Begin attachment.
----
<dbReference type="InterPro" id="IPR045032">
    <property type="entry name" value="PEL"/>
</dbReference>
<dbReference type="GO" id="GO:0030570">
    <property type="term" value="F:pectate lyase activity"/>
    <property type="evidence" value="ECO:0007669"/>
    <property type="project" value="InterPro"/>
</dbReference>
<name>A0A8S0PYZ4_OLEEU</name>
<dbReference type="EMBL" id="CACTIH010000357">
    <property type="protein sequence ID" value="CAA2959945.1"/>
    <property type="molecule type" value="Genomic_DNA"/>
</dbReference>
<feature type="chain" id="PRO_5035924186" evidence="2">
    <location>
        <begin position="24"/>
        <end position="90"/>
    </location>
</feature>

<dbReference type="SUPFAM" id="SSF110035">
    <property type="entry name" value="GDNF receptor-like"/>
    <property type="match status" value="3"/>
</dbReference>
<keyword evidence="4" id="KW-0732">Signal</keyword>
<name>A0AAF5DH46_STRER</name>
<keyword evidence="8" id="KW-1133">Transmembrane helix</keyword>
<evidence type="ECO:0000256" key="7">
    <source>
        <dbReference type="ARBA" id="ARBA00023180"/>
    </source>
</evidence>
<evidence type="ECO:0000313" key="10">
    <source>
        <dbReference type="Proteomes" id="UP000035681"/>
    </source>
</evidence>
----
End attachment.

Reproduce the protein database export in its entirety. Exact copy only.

<dbReference type="InterPro" id="IPR045032">
    <property type="entry name" value="PEL"/>
</dbReference>
<dbReference type="GO" id="GO:0030570">
    <property type="term" value="F:pectate lyase activity"/>
    <property type="evidence" value="ECO:0007669"/>
    <property type="project" value="InterPro"/>
</dbReference>
<name>A0A8S0PYZ4_OLEEU</name>
<dbReference type="EMBL" id="CACTIH010000357">
    <property type="protein sequence ID" value="CAA2959945.1"/>
    <property type="molecule type" value="Genomic_DNA"/>
</dbReference>
<feature type="chain" id="PRO_5035924186" evidence="2">
    <location>
        <begin position="24"/>
        <end position="90"/>
    </location>
</feature>

<dbReference type="SUPFAM" id="SSF110035">
    <property type="entry name" value="GDNF receptor-like"/>
    <property type="match status" value="3"/>
</dbReference>
<keyword evidence="4" id="KW-0732">Signal</keyword>
<name>A0AAF5DH46_STRER</name>
<keyword evidence="8" id="KW-1133">Transmembrane helix</keyword>
<evidence type="ECO:0000256" key="7">
    <source>
        <dbReference type="ARBA" id="ARBA00023180"/>
    </source>
</evidence>
<evidence type="ECO:0000313" key="10">
    <source>
        <dbReference type="Proteomes" id="UP000035681"/>
    </source>
</evidence>